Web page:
The FY 2013 budget request of $36.3 million for BIA Land and Water Claim Settlements will fund ongoing settlements to help deliver clean drinking water to Indian communities and provide certainty to water users across the West. The investments include:

• The seventh and final payment for the Nez Perce/Snake River Water Rights Settlement ($9.5 million).

• The fourth of five payments for the Shoshone-Paiute Tribes of the Duck Valley Reservation Settlement ($12.0 million).

• The fourth payment for the Navajo Nation Water Resources Development Trust Fund ($6.0 million).

The request also includes $7.8 million, a program increase of $3.4 million, for the Navajo-Gallup Water Supply Project and $1.0 million for other smaller Indian land and water settlements.

Achieving Better Results at a Lower Cost

In accordance with President Obama’s February 2011 memorandum to Federal agencies entitled “Administrative Flexibility, Lower Costs, and Better Results for State, Local and Tribal Governments,” the FY 2013 budget request includes reductions and identifies efficiencies that can be achieved through horizontal consolidation, cost-cutting, realignments and program decreases. The request proposes to Achieve Better Results at a Lower Cost through: Improved Management (-$19.7 million) includes measures taken, and those anticipated in consultation with Tribes to ensure that their needs and priorities are addressed, to significantly reduce Indian Affairs program administrative costs. Realignment (+$1.3 million) includes an increase to reflect the transfer of the Indian Arts and Crafts Board from the Office of the Secretary to Indian Affairs, which would oversee the implementation of the Indian Arts and Crafts Act of 1990, as amended. Program Reductions in funding for:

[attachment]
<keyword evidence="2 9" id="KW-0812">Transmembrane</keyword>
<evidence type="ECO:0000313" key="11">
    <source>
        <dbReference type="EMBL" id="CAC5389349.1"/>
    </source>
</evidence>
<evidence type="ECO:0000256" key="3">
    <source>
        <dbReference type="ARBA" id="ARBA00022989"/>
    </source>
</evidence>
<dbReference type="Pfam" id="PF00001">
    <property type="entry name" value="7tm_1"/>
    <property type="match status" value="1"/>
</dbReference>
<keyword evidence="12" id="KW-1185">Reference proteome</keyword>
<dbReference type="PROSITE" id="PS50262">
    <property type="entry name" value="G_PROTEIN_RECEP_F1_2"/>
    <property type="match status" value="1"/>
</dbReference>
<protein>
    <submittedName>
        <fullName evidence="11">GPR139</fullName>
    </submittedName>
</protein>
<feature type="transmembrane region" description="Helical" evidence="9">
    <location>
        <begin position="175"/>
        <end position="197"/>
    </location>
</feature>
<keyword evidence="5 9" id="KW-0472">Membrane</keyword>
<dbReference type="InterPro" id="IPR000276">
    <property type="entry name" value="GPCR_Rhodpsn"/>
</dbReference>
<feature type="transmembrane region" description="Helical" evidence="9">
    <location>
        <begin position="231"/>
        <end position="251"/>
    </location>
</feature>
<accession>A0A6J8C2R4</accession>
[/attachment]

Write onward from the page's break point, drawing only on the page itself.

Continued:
• Law Enforcement Special Initiatives (-$2.6 million) reflecting reduced participation on collaborative activities such as intelligence sharing.